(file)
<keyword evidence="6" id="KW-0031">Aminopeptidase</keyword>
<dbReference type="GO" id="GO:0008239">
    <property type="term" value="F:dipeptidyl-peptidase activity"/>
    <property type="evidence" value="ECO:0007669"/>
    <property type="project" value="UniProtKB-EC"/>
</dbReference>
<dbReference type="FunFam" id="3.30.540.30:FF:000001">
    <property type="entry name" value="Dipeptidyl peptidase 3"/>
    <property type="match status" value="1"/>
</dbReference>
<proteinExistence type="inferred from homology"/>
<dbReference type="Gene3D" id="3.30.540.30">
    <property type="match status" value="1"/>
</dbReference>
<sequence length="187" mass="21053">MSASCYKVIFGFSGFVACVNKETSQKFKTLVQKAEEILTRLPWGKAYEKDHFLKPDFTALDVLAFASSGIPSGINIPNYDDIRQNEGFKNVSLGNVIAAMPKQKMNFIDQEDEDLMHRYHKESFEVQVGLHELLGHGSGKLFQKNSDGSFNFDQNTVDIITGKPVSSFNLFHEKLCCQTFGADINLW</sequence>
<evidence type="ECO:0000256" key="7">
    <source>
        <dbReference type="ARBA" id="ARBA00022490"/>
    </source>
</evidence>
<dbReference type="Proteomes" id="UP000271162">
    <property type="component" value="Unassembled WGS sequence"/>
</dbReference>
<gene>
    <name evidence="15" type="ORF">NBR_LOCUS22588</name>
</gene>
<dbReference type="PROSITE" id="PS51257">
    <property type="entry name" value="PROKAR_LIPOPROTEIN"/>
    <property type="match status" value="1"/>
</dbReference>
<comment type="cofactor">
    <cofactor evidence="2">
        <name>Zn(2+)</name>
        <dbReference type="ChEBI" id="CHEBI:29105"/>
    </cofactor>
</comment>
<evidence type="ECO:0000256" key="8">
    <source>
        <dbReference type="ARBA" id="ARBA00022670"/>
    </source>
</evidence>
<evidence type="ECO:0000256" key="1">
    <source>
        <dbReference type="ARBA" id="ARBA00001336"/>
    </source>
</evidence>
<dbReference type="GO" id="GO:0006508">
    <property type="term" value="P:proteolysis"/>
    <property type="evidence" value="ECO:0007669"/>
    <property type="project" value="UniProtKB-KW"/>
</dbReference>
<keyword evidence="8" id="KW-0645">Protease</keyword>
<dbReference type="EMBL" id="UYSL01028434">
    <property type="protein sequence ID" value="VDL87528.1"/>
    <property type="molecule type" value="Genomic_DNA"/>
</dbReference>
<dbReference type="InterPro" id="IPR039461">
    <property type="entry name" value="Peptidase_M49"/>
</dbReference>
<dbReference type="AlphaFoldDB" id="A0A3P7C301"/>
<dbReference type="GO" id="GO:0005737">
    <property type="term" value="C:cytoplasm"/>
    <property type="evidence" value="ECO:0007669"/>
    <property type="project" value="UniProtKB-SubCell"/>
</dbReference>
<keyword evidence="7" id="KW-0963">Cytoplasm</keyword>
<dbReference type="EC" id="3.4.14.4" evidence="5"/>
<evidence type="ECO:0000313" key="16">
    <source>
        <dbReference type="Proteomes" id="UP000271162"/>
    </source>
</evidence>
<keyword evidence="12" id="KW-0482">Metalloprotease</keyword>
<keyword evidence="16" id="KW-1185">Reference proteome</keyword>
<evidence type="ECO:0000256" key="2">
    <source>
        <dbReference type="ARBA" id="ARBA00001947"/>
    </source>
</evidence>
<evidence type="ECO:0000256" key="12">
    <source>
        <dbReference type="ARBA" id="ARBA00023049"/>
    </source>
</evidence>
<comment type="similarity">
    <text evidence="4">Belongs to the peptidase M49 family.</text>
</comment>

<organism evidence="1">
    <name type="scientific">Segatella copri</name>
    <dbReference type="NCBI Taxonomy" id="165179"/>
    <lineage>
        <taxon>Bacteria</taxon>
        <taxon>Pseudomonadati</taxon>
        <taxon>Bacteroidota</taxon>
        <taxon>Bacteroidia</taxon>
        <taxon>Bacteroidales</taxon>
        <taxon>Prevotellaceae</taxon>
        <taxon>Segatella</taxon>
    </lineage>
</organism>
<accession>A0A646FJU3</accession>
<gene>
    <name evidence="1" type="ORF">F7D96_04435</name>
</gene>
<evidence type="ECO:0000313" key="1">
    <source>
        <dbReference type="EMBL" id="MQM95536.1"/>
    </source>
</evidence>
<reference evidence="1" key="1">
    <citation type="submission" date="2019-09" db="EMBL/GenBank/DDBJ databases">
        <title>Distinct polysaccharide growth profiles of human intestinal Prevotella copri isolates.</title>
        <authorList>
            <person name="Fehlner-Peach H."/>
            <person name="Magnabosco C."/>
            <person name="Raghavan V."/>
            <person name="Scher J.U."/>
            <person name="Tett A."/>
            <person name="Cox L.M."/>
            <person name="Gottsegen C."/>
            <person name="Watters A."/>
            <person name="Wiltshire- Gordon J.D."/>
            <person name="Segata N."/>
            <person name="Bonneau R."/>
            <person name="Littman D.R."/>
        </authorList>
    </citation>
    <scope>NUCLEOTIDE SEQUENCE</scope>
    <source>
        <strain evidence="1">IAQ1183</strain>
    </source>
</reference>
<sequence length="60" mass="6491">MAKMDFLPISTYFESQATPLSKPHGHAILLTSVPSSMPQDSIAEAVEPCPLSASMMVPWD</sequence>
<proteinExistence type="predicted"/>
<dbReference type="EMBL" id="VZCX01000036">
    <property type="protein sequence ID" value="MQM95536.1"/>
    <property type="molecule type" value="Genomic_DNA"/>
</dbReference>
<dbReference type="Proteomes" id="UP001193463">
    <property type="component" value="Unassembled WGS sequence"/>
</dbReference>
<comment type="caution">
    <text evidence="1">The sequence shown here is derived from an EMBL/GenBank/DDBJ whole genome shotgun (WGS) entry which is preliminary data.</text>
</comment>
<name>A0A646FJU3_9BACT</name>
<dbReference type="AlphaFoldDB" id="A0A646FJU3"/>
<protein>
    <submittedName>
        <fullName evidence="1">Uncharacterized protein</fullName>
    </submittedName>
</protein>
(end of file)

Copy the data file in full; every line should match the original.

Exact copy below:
<keyword evidence="6" id="KW-0031">Aminopeptidase</keyword>
<dbReference type="GO" id="GO:0008239">
    <property type="term" value="F:dipeptidyl-peptidase activity"/>
    <property type="evidence" value="ECO:0007669"/>
    <property type="project" value="UniProtKB-EC"/>
</dbReference>
<dbReference type="FunFam" id="3.30.540.30:FF:000001">
    <property type="entry name" value="Dipeptidyl peptidase 3"/>
    <property type="match status" value="1"/>
</dbReference>
<proteinExistence type="inferred from homology"/>
<dbReference type="Gene3D" id="3.30.540.30">
    <property type="match status" value="1"/>
</dbReference>
<sequence length="187" mass="21053">MSASCYKVIFGFSGFVACVNKETSQKFKTLVQKAEEILTRLPWGKAYEKDHFLKPDFTALDVLAFASSGIPSGINIPNYDDIRQNEGFKNVSLGNVIAAMPKQKMNFIDQEDEDLMHRYHKESFEVQVGLHELLGHGSGKLFQKNSDGSFNFDQNTVDIITGKPVSSFNLFHEKLCCQTFGADINLW</sequence>
<evidence type="ECO:0000256" key="7">
    <source>
        <dbReference type="ARBA" id="ARBA00022490"/>
    </source>
</evidence>
<dbReference type="Proteomes" id="UP000271162">
    <property type="component" value="Unassembled WGS sequence"/>
</dbReference>
<gene>
    <name evidence="15" type="ORF">NBR_LOCUS22588</name>
</gene>
<dbReference type="PROSITE" id="PS51257">
    <property type="entry name" value="PROKAR_LIPOPROTEIN"/>
    <property type="match status" value="1"/>
</dbReference>
<comment type="cofactor">
    <cofactor evidence="2">
        <name>Zn(2+)</name>
        <dbReference type="ChEBI" id="CHEBI:29105"/>
    </cofactor>
</comment>
<evidence type="ECO:0000256" key="8">
    <source>
        <dbReference type="ARBA" id="ARBA00022670"/>
    </source>
</evidence>
<evidence type="ECO:0000256" key="1">
    <source>
        <dbReference type="ARBA" id="ARBA00001336"/>
    </source>
</evidence>
<dbReference type="GO" id="GO:0006508">
    <property type="term" value="P:proteolysis"/>
    <property type="evidence" value="ECO:0007669"/>
    <property type="project" value="UniProtKB-KW"/>
</dbReference>
<keyword evidence="8" id="KW-0645">Protease</keyword>
<dbReference type="EMBL" id="UYSL01028434">
    <property type="protein sequence ID" value="VDL87528.1"/>
    <property type="molecule type" value="Genomic_DNA"/>
</dbReference>
<dbReference type="InterPro" id="IPR039461">
    <property type="entry name" value="Peptidase_M49"/>
</dbReference>
<dbReference type="AlphaFoldDB" id="A0A3P7C301"/>
<dbReference type="GO" id="GO:0005737">
    <property type="term" value="C:cytoplasm"/>
    <property type="evidence" value="ECO:0007669"/>
    <property type="project" value="UniProtKB-SubCell"/>
</dbReference>
<keyword evidence="7" id="KW-0963">Cytoplasm</keyword>
<dbReference type="EC" id="3.4.14.4" evidence="5"/>
<evidence type="ECO:0000313" key="16">
    <source>
        <dbReference type="Proteomes" id="UP000271162"/>
    </source>
</evidence>
<keyword evidence="12" id="KW-0482">Metalloprotease</keyword>
<keyword evidence="16" id="KW-1185">Reference proteome</keyword>
<evidence type="ECO:0000256" key="2">
    <source>
        <dbReference type="ARBA" id="ARBA00001947"/>
    </source>
</evidence>
<evidence type="ECO:0000256" key="12">
    <source>
        <dbReference type="ARBA" id="ARBA00023049"/>
    </source>
</evidence>
<comment type="similarity">
    <text evidence="4">Belongs to the peptidase M49 family.</text>
</comment>

<organism evidence="1">
    <name type="scientific">Segatella copri</name>
    <dbReference type="NCBI Taxonomy" id="165179"/>
    <lineage>
        <taxon>Bacteria</taxon>
        <taxon>Pseudomonadati</taxon>
        <taxon>Bacteroidota</taxon>
        <taxon>Bacteroidia</taxon>
        <taxon>Bacteroidales</taxon>
        <taxon>Prevotellaceae</taxon>
        <taxon>Segatella</taxon>
    </lineage>
</organism>
<accession>A0A646FJU3</accession>
<gene>
    <name evidence="1" type="ORF">F7D96_04435</name>
</gene>
<evidence type="ECO:0000313" key="1">
    <source>
        <dbReference type="EMBL" id="MQM95536.1"/>
    </source>
</evidence>
<reference evidence="1" key="1">
    <citation type="submission" date="2019-09" db="EMBL/GenBank/DDBJ databases">
        <title>Distinct polysaccharide growth profiles of human intestinal Prevotella copri isolates.</title>
        <authorList>
            <person name="Fehlner-Peach H."/>
            <person name="Magnabosco C."/>
            <person name="Raghavan V."/>
            <person name="Scher J.U."/>
            <person name="Tett A."/>
            <person name="Cox L.M."/>
            <person name="Gottsegen C."/>
            <person name="Watters A."/>
            <person name="Wiltshire- Gordon J.D."/>
            <person name="Segata N."/>
            <person name="Bonneau R."/>
            <person name="Littman D.R."/>
        </authorList>
    </citation>
    <scope>NUCLEOTIDE SEQUENCE</scope>
    <source>
        <strain evidence="1">IAQ1183</strain>
    </source>
</reference>
<sequence length="60" mass="6491">MAKMDFLPISTYFESQATPLSKPHGHAILLTSVPSSMPQDSIAEAVEPCPLSASMMVPWD</sequence>
<proteinExistence type="predicted"/>
<dbReference type="EMBL" id="VZCX01000036">
    <property type="protein sequence ID" value="MQM95536.1"/>
    <property type="molecule type" value="Genomic_DNA"/>
</dbReference>
<dbReference type="Proteomes" id="UP001193463">
    <property type="component" value="Unassembled WGS sequence"/>
</dbReference>
<comment type="caution">
    <text evidence="1">The sequence shown here is derived from an EMBL/GenBank/DDBJ whole genome shotgun (WGS) entry which is preliminary data.</text>
</comment>
<name>A0A646FJU3_9BACT</name>
<dbReference type="AlphaFoldDB" id="A0A646FJU3"/>
<protein>
    <submittedName>
        <fullName evidence="1">Uncharacterized protein</fullName>
    </submittedName>
</protein>